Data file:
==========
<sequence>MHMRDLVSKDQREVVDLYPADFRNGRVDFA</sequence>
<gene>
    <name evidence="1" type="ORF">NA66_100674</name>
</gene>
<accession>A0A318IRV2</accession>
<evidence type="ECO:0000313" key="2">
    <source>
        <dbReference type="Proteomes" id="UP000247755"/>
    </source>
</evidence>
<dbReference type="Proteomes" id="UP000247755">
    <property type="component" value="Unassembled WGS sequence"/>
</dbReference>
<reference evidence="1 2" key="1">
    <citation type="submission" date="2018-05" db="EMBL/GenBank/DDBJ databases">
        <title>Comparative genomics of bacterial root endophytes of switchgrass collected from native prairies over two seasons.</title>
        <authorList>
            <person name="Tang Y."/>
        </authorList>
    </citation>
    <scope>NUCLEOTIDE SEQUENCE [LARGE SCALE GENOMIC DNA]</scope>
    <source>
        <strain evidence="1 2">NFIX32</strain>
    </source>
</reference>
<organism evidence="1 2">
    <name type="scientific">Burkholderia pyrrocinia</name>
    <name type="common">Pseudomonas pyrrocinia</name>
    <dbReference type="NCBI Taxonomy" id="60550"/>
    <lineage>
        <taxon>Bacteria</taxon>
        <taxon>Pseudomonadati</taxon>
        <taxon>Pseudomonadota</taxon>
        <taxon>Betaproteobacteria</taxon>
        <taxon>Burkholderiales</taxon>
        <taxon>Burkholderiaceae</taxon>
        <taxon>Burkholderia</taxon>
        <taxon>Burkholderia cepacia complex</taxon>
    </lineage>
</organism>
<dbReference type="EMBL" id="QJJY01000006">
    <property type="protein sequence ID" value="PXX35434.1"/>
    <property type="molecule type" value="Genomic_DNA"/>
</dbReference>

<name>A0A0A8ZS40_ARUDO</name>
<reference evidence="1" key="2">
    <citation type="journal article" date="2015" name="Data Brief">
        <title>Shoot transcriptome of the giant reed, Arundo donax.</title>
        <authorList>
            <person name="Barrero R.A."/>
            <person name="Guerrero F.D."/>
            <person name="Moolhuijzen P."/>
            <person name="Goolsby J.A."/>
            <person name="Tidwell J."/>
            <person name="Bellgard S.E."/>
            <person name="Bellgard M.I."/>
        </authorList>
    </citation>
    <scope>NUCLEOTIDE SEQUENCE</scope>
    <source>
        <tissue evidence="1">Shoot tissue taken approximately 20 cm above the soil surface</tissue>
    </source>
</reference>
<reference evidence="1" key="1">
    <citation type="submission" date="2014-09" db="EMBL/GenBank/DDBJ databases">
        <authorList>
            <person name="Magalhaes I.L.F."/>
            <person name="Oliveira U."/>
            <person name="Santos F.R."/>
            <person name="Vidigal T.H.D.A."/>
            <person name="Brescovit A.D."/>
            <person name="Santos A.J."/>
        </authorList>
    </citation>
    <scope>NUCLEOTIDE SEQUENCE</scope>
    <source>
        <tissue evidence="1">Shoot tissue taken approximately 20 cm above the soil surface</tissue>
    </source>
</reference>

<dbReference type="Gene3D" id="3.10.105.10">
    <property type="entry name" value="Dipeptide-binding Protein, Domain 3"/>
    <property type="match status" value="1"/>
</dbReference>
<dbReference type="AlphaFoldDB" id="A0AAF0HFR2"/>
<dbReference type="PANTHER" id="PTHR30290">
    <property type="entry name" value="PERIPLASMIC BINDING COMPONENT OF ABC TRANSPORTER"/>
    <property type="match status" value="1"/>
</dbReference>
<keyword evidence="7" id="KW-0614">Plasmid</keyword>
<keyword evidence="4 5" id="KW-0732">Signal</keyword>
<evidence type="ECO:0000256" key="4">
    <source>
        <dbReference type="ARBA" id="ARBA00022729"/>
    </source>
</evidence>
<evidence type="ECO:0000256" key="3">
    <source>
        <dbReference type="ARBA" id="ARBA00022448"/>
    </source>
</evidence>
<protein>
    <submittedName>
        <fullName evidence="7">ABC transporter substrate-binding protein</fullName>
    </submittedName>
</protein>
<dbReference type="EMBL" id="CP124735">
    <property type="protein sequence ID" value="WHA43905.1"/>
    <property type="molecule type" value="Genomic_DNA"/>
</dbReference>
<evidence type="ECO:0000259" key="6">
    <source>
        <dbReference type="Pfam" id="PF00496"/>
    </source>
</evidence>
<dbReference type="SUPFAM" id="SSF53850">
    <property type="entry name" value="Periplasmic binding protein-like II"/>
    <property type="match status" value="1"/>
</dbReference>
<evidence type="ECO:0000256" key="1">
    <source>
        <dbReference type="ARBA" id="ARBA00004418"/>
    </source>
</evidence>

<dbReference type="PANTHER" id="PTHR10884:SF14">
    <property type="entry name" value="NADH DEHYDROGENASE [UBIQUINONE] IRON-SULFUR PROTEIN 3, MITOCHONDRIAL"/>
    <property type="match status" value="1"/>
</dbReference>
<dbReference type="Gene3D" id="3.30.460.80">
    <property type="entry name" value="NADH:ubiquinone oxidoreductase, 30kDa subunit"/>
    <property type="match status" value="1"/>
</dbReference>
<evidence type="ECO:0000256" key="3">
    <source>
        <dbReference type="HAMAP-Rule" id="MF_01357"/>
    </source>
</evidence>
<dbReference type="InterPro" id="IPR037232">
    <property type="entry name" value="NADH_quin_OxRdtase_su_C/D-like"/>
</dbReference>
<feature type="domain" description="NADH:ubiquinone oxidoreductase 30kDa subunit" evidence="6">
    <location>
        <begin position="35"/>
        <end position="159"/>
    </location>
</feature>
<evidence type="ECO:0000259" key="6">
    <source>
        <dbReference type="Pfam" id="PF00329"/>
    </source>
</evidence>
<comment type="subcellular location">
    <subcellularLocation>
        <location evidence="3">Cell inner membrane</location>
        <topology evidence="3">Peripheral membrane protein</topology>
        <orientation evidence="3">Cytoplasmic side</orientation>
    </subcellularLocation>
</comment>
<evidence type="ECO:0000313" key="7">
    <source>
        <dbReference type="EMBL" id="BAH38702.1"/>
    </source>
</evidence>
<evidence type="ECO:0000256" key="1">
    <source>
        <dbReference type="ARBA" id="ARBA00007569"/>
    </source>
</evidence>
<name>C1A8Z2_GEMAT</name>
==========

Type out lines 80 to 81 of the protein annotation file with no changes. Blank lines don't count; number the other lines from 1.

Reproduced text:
<dbReference type="Gene3D" id="3.10.105.10">
    <property type="entry name" value="Dipeptide-binding Protein, Domain 3"/>